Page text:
Our visit was late in the day and the usual, summertime crowd had thinned considerably. We relished the breathing space and spent a lot of time examining the exquisite treasures of the Kings and Queens of England.


Across the Thames and just upstream from The Tower is the HMS Belfast, a British cruiser that helped sink the Nazi pocket battleship Scharnhurst during World War II. It is open to tour. As much as I’d like to see it, our time was just too limited. Besides, we’ve already climbed around the American battleships USS Alabama in Mobile and the USS Missouri at Pearl Harbor.


We learned that the landmark Tower Bridge has an ingenious mechanism that allows its shop-lined, main span to open up like scissors for passing ships. However, ships taller than 50 meters - namely the large cruise liners -  cannot pass beneath because of an immovable, decorative walkway at the top of the bridge. There is discussion underway about a redesign of Tower Bridge to open up Central London as a destination for large ships and their thousands of passengers. Already, some of the smaller cruise ships operated by the Seaborn Lines and others are docking alongside the HMS Belfast.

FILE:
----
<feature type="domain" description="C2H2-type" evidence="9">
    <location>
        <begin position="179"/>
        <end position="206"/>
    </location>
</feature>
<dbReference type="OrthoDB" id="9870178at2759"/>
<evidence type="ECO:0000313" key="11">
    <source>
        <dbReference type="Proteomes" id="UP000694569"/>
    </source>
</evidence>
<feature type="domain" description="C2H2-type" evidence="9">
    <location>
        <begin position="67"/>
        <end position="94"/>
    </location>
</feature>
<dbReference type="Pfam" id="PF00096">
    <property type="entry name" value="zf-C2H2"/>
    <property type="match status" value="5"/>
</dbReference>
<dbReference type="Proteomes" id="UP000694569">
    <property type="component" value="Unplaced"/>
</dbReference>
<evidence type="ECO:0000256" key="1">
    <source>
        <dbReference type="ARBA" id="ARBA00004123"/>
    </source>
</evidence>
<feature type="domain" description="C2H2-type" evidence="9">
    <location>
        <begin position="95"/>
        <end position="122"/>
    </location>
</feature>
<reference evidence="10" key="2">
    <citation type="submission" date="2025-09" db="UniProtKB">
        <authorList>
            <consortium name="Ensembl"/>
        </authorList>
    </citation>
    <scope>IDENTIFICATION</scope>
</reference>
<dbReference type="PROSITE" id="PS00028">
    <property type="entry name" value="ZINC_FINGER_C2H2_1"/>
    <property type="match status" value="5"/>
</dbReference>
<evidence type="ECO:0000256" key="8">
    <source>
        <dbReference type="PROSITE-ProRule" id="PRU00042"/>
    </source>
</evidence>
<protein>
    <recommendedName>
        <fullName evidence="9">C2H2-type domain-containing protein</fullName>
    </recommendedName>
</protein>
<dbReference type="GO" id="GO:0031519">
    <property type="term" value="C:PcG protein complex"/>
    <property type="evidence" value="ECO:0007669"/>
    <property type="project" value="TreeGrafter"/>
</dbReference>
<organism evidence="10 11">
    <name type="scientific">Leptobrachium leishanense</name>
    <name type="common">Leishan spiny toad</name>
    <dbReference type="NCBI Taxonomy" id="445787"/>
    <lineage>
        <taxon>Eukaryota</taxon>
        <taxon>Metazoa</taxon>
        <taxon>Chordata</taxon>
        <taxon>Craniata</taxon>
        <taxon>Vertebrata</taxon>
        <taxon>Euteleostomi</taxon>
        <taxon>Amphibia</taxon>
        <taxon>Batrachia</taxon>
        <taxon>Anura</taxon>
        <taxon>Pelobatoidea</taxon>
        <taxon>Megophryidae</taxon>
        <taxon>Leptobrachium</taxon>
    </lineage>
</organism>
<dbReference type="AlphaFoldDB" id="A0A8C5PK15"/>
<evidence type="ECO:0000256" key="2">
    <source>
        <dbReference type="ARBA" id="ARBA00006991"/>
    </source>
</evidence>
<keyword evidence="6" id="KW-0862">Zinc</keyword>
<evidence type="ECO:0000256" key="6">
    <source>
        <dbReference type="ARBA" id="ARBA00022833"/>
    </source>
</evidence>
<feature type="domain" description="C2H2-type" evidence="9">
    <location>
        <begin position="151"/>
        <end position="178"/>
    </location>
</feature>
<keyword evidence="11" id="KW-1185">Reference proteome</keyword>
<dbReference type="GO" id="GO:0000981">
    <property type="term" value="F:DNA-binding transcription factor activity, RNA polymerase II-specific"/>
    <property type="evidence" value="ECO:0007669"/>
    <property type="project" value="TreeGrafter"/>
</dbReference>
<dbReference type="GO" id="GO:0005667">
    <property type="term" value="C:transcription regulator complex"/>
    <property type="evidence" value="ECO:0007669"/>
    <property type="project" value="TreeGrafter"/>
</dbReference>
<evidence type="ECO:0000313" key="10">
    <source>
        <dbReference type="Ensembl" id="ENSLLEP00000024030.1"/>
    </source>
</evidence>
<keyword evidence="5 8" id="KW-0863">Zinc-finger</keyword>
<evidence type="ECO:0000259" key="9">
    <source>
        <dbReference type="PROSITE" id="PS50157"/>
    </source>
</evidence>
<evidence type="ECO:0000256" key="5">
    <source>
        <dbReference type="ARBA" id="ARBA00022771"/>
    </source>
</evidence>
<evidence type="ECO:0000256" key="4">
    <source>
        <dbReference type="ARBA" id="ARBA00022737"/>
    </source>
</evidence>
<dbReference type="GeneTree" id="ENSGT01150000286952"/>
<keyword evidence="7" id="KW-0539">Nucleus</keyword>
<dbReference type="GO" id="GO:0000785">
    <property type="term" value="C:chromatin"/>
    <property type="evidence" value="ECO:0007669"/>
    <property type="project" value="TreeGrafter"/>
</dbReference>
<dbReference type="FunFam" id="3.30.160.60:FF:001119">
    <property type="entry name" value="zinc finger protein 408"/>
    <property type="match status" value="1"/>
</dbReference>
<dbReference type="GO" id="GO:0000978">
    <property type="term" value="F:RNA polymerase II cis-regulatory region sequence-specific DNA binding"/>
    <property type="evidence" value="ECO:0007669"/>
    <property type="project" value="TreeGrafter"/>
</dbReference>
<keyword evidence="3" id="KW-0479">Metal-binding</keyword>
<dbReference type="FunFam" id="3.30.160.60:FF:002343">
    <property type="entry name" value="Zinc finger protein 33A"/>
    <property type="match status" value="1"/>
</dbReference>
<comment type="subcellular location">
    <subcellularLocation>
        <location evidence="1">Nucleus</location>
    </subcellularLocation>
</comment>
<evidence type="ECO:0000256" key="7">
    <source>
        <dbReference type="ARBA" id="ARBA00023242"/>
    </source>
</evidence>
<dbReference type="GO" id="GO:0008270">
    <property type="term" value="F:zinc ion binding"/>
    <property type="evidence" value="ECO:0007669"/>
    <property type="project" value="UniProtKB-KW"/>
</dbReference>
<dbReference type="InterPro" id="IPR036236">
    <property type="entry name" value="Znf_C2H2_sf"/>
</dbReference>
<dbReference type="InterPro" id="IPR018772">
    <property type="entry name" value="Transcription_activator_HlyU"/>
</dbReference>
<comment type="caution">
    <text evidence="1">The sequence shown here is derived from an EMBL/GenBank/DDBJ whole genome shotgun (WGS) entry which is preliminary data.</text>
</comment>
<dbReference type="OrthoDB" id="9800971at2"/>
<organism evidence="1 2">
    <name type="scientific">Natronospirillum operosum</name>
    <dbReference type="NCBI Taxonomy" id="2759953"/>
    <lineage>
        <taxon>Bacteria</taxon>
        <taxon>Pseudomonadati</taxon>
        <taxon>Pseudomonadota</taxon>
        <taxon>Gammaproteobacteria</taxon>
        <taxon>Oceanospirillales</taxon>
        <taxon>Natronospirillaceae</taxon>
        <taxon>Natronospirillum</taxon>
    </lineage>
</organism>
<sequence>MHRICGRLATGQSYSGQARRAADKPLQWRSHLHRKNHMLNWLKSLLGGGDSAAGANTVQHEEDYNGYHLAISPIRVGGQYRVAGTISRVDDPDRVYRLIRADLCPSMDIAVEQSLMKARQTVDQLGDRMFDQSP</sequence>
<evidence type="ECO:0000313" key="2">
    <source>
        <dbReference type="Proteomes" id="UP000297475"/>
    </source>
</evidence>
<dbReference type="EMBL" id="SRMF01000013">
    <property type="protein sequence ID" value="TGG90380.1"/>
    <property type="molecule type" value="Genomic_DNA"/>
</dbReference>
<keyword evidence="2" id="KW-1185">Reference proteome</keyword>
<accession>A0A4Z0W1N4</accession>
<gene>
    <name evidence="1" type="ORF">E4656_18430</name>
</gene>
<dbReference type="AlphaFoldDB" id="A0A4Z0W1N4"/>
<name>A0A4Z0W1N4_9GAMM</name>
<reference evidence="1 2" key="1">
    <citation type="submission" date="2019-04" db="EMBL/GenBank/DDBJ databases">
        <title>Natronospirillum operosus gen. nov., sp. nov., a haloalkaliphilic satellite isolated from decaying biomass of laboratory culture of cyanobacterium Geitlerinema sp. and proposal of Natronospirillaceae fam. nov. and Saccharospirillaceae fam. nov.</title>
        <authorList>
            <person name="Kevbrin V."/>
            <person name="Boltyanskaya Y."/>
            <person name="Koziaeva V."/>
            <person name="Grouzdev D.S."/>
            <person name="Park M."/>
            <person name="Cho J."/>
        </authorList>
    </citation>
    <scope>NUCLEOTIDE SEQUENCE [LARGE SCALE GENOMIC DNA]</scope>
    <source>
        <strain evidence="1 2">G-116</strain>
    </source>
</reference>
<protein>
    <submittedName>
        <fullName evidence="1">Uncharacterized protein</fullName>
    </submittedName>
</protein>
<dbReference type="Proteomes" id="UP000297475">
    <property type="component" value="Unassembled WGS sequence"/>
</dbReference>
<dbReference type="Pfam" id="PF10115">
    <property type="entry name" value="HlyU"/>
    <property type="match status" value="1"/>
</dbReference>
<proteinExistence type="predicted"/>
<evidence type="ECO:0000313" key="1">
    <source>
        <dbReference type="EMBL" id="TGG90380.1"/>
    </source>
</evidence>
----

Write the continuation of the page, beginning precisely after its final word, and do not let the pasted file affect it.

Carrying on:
Directly across the river from the Tower of London is Tower City, a sprawling megacomplex of glass buildings. The development is owned by the royal family of Kuwait. The buildings offer retail, commercial and residential space to the very well heeled.


That evening, we followed the advice of our well-informed concierge at the Dolphin Square, Raymond, and had an excellent meal at Grumbles. The small restaurant was established in 1964 and is about a 10-minute walk from the hotel. I had salmon and Betty went for the duck. We visited with a young couple from Ireland at the next table. She was working in London and he was on break from Yale University in Connecticut, where he is working on an MBA. They gave us some additional dining possibilities.


Their recommendations (separately endorsed by concierge Raymond) were:


- Chimes, opposite Grumbles on Churton Street in Pimlico.

- The Pomograntes, traditional food on Grosvenor Road across the street from the Thames Embankment not far from Pimlico Gardens Park.

- Seafresh, voted one of the top fish and chips restaurants in London, on Wilton Road not far from Victoria Station.